Tag Archives: Harrison Ford

Star Wars Episode VII

Ever since Star Wars Episode VII was announced, I was insisting it would be a terrible idea to bring back Harrison Ford or Carrie Fisher.

Han and Leia are supposed to be swashbuckling sexy ass-kickers.  Seeing a grizzled and tired Han ravaged by age, or an old and fat Leia, completely undermines the point of the characters.  We want to dream of being like them, traveling the galaxy punching bad guys and having awesome sexy adventures.

That’s almost as terrible an idea as a movie featuring an old and decrepit Indiana Jones, which I still like to pretend never happened.

Even as various fan rumor sites were reporting that Ford and Fisher were in the cast, I clung to hope since there hadn’t been any official announcement.  I wanted the production team to be more sensible than the rabid fans.

But the official announcement just came, and Ford and Fisher are indeed in the cast.  Which is highly disappointing.

I didn’t have huge hopes for Episode VII.  It seemed incredibly unlikely that it would live up to the original series, and questionable whether it would even match the extremely low bar of the prequels.  But this latest news is making me reduce my already diminished expectations.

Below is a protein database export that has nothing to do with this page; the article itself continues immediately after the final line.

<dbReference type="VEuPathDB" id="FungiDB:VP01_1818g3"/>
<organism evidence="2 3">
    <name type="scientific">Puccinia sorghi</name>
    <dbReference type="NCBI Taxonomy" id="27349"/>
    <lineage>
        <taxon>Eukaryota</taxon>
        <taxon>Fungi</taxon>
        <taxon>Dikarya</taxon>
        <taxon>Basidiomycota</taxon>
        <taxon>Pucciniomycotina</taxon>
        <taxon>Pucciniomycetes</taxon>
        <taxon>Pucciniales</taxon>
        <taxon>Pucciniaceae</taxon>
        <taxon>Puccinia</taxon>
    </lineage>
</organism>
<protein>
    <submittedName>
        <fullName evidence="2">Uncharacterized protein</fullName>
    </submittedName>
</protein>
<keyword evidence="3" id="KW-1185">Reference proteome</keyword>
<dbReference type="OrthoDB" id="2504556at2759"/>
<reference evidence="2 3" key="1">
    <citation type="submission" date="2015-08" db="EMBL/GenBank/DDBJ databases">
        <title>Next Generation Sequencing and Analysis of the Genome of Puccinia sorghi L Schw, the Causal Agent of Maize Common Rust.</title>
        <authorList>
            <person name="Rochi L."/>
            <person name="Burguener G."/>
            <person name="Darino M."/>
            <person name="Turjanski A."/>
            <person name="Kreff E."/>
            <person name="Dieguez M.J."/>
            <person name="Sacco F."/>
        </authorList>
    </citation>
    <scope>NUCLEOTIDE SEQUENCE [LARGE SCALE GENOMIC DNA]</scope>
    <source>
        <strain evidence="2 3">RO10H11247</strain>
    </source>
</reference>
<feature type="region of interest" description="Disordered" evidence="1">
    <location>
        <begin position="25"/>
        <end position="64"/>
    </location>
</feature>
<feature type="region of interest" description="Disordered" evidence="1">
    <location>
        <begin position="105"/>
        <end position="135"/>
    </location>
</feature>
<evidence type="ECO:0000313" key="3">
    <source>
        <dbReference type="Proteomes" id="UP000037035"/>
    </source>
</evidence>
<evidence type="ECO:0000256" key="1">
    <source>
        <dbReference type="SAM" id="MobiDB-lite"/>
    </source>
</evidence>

(They also announced that Mark Hamill is in the cast, but I don’t mind the idea of old Luke.  Luke’s journey was going from immature punk kid to wise Jedi master, so seeing him old and passing his knowledge on to a new generation is a fulfillment of the promise of his character, rather than a betrayal.)

Movies We Still Care About – 1981

(For an explanation of this, read the Introduction.  Other posts in this series can be found here.)

(This post was edited on April 6 to discuss Raiders of the Lost Ark’s role in the development of the fun action movie sub-genre, and to include Stripes in the Other Notable Movies section.)

Movies We Still Care About

  • Raiders of the Lost Ark

Other Notable Movies

  • Superman II
  • Clash of the Titans
  • The Great Muppet Caper
  • The Evil Dead
  • Stripes

Best Picture Nominees:

  • Chariots of Fire (Winner)
  • Atlantic CIty
  • On Golden Pond
  • Raiders of the Lost Ark
  • Reds

Top Grossing Films (US)

  1. Raiders of the Lost Ark